- Workshop on Protecting and Assuring Critical National Infrastructure: Next Steps February 26 – 27, 1998
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Kevin Harrington Interview
How did you like being on the show?
The show was fabulous, but it was grueling. We did two series of tapings; we taped 20-plus segments in January and just these last two weeks we shot another 48 segments.
Did you find it particularly challenging to make so many investment decisions at once?
It was [fine]. Looking at different products is what I do on a day-to-day basis, so I kind of have a feel for it already. My business is evaluating and making decisions on moving products to the next step.
So “Shark Tank” is an extension of what you’re already doing.
Absolutely. [We’ve] funded hundreds of deals over the last 25 years. Of course, in the show, people are coming in with more than just products, but prior to infomercials, I was in the franchising business, so I got to know the workings of, really, almost every kind of small business: retail, restaurants, DIY, daycare, sandwich shops, auto detailing operations…
You must be very comfortable evaluating products, but what about entrepreneurs?
What I look for is somebody who has a track record in some profession. Sometimes they are first-time entrepreneurs, which makes it a little riskier, so one of the questions I always like to ask is why I should invest in that person. If it’s the first deal ever in terms of taking someone’s money and running with it, I look at concept, how they’re going to execute it, use of proceeds and their background. That last bit is at the top of the list.
Tell me about a decision you made that contributed to your success.
Back in 1990, I had a very successful business in the US, and I was sitting there with a whole library of infomercials when I started to wonder if they would work around the world. It was a risky proposition, but I [decided] … to go international.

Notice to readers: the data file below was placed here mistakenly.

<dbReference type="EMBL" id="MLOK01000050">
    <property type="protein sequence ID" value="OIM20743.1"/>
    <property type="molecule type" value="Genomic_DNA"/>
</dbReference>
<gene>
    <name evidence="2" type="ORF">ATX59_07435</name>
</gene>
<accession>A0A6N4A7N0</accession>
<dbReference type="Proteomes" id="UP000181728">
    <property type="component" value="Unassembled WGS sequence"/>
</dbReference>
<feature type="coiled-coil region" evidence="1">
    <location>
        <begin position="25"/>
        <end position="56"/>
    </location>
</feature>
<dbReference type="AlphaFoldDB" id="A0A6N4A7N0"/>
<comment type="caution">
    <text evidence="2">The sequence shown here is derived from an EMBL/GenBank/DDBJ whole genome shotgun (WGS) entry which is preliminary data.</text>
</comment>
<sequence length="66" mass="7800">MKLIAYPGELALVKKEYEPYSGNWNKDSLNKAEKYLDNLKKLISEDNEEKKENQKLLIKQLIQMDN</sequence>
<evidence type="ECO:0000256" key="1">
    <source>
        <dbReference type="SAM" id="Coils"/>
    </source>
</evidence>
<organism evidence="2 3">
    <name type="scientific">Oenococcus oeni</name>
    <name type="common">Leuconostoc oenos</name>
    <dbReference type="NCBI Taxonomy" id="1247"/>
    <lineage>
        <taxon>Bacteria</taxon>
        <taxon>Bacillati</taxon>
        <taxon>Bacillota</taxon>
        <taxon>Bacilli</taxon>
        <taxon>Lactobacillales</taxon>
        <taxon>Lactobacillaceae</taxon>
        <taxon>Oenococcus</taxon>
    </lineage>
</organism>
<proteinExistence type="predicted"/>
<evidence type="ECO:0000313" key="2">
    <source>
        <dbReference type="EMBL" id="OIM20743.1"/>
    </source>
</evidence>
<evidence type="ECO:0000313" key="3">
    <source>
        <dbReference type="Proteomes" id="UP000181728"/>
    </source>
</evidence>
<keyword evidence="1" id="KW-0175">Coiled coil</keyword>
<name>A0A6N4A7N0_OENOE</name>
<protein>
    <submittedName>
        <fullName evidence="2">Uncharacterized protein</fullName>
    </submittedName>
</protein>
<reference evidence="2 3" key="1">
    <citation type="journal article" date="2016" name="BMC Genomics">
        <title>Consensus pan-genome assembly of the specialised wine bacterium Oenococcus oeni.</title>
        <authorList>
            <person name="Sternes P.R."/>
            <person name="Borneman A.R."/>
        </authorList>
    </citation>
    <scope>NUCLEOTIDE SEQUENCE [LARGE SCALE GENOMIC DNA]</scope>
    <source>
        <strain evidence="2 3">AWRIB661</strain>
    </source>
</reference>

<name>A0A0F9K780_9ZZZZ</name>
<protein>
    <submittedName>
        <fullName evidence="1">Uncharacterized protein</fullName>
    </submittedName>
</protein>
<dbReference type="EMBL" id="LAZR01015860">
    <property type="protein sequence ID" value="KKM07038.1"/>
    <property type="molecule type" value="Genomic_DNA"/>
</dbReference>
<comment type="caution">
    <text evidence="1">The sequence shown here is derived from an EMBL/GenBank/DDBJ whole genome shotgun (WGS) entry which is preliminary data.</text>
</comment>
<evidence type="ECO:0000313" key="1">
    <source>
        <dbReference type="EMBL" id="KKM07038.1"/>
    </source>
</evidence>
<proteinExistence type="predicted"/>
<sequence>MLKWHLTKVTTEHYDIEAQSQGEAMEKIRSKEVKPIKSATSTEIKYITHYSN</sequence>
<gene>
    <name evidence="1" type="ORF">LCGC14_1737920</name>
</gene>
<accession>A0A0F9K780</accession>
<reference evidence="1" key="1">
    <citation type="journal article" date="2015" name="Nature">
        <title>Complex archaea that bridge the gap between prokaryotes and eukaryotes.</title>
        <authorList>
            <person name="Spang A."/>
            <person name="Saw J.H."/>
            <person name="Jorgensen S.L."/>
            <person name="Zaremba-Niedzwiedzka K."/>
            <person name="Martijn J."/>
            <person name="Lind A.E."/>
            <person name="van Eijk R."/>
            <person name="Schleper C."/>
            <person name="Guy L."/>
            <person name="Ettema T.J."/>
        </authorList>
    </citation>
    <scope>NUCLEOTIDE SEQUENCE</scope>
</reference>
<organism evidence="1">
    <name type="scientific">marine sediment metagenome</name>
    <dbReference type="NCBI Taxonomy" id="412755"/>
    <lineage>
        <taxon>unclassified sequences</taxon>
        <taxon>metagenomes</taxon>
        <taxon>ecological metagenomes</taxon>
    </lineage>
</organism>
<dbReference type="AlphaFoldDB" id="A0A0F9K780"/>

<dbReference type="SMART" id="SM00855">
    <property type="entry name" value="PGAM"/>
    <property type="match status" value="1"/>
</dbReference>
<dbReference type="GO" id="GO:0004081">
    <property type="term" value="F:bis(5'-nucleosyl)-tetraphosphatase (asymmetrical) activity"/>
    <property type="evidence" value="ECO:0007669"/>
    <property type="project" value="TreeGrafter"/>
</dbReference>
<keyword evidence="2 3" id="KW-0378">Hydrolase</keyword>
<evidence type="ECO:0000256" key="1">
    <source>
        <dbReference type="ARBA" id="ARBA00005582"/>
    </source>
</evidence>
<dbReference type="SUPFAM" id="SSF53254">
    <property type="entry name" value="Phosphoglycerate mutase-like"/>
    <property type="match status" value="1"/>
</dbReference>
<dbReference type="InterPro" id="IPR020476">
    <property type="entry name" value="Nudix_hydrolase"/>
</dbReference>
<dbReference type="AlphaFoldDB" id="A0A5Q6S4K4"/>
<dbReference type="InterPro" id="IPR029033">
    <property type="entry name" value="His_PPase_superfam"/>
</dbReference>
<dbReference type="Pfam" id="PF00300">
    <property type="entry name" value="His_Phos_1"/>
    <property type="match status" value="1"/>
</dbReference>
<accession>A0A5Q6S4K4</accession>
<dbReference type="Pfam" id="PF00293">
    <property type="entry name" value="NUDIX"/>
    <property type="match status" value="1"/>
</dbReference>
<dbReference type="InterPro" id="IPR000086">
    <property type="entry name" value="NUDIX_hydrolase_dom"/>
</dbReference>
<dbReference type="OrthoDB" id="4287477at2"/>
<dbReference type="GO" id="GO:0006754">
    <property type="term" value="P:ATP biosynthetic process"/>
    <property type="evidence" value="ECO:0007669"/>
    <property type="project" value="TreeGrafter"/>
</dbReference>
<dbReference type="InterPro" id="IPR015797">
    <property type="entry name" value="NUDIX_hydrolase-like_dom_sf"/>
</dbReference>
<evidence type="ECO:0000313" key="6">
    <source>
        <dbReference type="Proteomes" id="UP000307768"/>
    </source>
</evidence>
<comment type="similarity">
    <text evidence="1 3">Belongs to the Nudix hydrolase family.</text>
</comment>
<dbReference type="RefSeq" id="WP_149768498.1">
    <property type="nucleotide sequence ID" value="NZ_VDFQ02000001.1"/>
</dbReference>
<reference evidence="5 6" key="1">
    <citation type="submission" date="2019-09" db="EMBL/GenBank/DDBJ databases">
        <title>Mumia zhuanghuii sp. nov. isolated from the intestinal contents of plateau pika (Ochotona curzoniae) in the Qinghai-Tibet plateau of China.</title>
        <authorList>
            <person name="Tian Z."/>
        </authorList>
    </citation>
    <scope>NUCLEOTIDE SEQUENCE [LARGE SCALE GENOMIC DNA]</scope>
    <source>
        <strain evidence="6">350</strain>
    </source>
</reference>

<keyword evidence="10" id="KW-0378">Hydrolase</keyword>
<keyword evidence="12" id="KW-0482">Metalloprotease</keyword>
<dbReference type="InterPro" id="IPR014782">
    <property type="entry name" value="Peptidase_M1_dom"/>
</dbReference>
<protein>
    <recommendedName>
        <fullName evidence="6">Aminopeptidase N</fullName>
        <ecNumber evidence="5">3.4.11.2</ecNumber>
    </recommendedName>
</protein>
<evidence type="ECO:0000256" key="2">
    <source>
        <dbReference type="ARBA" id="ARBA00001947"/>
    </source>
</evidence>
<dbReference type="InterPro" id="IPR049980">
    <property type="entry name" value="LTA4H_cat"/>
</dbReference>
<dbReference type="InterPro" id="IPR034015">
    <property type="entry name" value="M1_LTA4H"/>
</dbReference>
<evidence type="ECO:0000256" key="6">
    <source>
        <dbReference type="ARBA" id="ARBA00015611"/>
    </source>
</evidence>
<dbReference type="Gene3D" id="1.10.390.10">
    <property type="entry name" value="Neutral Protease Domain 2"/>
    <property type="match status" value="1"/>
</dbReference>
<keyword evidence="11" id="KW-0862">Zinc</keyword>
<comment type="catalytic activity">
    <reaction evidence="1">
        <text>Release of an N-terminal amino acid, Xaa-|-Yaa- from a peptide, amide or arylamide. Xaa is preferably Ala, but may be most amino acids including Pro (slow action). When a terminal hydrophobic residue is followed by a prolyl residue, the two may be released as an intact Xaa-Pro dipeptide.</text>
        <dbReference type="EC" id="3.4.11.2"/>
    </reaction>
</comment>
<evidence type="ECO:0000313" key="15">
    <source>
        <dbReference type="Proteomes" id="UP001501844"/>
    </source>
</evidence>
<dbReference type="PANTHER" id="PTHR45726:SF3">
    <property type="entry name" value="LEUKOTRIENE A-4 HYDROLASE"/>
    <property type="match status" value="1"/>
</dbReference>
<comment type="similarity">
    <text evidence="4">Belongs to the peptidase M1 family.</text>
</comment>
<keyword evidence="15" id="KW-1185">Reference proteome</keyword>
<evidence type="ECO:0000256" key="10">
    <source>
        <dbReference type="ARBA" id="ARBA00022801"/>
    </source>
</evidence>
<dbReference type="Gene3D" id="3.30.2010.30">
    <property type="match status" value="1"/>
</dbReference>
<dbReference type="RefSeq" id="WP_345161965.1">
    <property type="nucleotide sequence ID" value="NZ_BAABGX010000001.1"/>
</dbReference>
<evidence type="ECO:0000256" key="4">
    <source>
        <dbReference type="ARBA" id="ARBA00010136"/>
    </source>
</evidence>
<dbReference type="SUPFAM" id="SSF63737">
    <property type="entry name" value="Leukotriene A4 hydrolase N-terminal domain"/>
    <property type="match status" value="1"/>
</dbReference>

There was great opposition to launching infomercials outside the US. People said it would never work because it was an “American” way of selling. There was this mentality that advertising was an evil, and there I was, coming in with a 30-minute advertisement.
But we went to London anyway, and after six months of getting the door slammed in our faces, we got a distribution deal. We did the same in Saudi Arabia, Latin America, and when we went into Japan, we got the same door-slamming.
How did it work out?
Basically, we dubbed our infomercials into 20-some languages, and they worked unbelievably well everywhere we went. I’d look for someone with a satellite capacity to give us a little test and prove out my concept, and the success was mind-blowing because nobody had been advertising on TV like us before.
I went from $100 million to $500 million in annual sales in a couple years.
Wow. But how did you deal with the negativity?
It was just pushing ahead, pushing ahead, pushing ahead. When I had the vision to do this international launch around the world, and everybody told me it wouldn’t work, I just kept plugging along.
It wasn’t like I risked the farm. I just said, “Let me get over there to try it.” Once I got somebody to test it, and saw it worked, suddenly we were in 100 countries.
Are there instances where charging ahead doesn’t work?
Yes, generally involving finances [laughs].
I’m a marketing guy, and I don’t have an MBA. I learned the hard way that you need to have financing to fund a global business. We have been able to build far faster and with far bigger results than the money in the bank sometimes can handle, but we took a difficult path getting there.
How would you advise others who encounter these types of challenges?
The bottom line is that entrepreneurs need all the skill sets to make it happen. So if you’re short on how to handle yourself with raising money and capital, get someone on your team who has those skills.